A soldier’s farewell to Ulster…

Bob Stewart was 20 and a young Second Leuitenant when he was first sent to Northern Ireland in the first months of the troubles, talks about what Northern Ireland came to mean to the British Army over its thirty five years of ’emergency tours’.

  • Harry Flashman

    Is that the famous Colonel Bob who had the big ding dong row with some Croatian Ustashe that had just murdered some Serb civilians in Bosnia in 1992? He shouted at them “I don’t need the permission of the bloody HBO to get through here!” (I may have misheard that bit as I don’t think the Home Box Office were deployed during the Bosnian civil war!)He was quite cool then and showed that the Serbs weren’t the only problem in the break up of Yugoslavia, as I recall he returned home with a cute looking interpreter too, I’m sure his wife was delighted.

    On a serious point though he is absolutely correct about the experience the British army gained in N. Ireland. I remember reading an article in August 1989 (twentieth anniversary of deployment) by some senior officer from the Falklands war who said that that war was won on the streets of Derry. The Troubles were an NCO and junior officer’s war, no grand strategy just young troops out in the field having to think for themselves.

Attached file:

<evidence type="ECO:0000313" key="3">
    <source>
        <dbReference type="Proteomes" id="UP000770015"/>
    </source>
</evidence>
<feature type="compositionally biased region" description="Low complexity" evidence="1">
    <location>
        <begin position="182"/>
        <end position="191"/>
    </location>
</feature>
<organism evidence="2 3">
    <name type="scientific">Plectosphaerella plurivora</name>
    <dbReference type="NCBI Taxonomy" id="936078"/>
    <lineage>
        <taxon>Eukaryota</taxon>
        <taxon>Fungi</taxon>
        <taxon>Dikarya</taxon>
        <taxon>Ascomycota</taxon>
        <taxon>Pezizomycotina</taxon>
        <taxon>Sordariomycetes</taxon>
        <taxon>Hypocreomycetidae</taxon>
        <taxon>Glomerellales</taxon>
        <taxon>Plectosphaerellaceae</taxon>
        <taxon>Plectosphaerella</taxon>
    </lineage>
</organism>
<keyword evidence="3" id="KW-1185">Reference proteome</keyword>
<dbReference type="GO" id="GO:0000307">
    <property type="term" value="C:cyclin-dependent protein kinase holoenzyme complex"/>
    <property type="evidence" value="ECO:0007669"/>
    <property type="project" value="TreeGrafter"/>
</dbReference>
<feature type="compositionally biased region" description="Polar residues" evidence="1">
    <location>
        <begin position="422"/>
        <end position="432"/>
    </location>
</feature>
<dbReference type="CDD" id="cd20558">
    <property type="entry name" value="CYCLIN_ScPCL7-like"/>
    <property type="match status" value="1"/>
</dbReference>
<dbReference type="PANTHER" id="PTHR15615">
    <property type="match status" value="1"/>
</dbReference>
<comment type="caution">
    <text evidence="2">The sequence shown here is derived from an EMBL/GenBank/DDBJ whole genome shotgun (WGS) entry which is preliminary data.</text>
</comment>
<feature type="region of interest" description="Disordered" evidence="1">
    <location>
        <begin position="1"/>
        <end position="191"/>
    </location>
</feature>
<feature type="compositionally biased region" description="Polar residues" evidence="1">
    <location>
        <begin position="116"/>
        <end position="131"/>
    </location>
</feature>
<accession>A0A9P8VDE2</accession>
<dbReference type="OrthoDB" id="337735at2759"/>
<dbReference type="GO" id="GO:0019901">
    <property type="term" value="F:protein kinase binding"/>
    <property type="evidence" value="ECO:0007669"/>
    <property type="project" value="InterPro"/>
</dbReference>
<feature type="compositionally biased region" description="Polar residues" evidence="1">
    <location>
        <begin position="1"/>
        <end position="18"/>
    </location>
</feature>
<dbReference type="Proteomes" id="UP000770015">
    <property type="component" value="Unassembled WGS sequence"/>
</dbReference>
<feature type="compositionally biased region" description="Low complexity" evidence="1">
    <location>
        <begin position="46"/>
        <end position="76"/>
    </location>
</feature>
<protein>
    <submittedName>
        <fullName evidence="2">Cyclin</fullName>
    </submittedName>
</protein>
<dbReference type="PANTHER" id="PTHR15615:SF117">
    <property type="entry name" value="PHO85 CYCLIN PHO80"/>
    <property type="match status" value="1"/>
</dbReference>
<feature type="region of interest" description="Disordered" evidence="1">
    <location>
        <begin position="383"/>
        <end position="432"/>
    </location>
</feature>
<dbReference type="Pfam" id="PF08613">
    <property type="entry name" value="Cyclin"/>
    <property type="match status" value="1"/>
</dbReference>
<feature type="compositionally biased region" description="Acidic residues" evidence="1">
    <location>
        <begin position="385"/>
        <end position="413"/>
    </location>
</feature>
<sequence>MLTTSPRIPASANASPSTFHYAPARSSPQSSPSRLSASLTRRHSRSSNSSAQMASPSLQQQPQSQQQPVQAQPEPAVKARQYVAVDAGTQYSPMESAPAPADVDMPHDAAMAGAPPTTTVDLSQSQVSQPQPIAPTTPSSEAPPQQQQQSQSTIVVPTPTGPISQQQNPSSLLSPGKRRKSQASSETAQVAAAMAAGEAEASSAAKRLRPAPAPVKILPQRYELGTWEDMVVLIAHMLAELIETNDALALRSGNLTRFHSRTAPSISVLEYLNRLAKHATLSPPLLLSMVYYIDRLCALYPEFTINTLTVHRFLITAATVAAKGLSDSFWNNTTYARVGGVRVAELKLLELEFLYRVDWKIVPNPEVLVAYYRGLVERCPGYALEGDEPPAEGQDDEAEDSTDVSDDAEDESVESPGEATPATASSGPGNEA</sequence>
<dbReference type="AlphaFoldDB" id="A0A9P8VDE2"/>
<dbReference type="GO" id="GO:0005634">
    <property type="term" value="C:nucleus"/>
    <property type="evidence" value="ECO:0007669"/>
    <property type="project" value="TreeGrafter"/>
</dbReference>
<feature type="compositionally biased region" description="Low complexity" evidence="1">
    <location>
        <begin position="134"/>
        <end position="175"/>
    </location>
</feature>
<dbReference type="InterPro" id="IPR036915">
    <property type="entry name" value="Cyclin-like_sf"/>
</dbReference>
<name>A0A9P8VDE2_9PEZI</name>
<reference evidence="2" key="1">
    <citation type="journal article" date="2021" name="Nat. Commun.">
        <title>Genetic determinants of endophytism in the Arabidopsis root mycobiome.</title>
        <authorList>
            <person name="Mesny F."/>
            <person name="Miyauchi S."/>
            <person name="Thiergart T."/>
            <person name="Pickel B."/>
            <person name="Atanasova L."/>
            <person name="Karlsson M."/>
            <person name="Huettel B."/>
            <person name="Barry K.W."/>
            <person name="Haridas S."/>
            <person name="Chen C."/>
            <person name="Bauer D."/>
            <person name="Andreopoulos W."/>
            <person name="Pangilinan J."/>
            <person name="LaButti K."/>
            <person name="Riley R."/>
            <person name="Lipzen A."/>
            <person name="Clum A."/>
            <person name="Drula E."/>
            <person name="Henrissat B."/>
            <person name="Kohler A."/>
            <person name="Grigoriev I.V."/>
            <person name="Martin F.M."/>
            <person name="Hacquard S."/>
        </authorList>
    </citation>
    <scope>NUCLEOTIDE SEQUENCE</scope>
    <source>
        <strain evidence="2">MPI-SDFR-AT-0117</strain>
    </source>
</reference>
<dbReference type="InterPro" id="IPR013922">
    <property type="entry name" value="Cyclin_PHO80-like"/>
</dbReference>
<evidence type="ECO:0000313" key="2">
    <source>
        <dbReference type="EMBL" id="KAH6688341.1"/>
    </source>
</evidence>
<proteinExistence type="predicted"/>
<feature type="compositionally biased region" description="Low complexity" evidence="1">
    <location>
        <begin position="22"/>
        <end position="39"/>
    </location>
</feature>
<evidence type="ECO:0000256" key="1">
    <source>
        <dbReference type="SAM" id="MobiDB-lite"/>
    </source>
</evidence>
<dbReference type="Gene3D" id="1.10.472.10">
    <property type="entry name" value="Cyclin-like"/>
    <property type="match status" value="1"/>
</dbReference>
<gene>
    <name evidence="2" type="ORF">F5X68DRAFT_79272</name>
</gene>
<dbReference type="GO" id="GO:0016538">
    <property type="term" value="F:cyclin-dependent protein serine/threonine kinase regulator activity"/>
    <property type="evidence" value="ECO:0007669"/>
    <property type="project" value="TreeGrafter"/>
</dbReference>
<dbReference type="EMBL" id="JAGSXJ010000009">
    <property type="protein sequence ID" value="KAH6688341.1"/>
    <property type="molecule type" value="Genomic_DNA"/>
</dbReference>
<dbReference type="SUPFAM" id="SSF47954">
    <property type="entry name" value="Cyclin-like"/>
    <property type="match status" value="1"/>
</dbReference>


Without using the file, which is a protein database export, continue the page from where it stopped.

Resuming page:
I remember too how at the time we were always told the enormous cost to the British taxpayer of keeping the troops in Northern Ireland even though at the time three hundred thousand men were scratching their arses in Germany waiting for the Red Army which never came. British soldiers based in Cyprus with all the sun and fun that that implied consistently suffered lower morale than those based in Crossmaglen, strange isn’t it?

    I didn’t realise he was at Ballykelly, that’s one of the atrocities we forget about now but Lord it was a nasty one. It was carried out by a couple of girls, I met the daughter of one of the bombers later, a lovely sweet girl but badly affected by what her mother did, she was nine when her mother went to prison. I don’t think it was for a short time either. Ah well, we have to draw a line under the past now don’t we?

  • Christine Casey

    I was 16 and was invited to a birthday party in the Droppin’ Well that night. My sister and I didn’t go but friends were lost and maimed. Just kids, kids from a wee country village. I am a catholic and I don’t believe anyone has the right to take anyone elses life. I think the bombers were arrogant, how dare they have killed Alan Callaghan, Patricia Cook etc and some very young soldiers. Don’t get me wrong,soldiers too had no right to take life, as they often did here wrongly (bloody sunday). No – one deserves to be killed with violence, its just plain wrong. All these politicians and their petty wars, perhaps if they concentrated on global warming we would be handing a safe planet to our kids. Time a lot of folk here wised up.

  • Brian Boru

    The British army were part of the problem, as shown by the cases of Lee Clegg, and Mark Wright and James Fisher, the Miami massacre, Bloody Sunday, and allegations of involvement in the Dublin-Monaghan bombings. They may have been sent to protect Nationalists from Loyalist pogroms, but they seen reverted to historical type as the oppressors of Irish Catholics.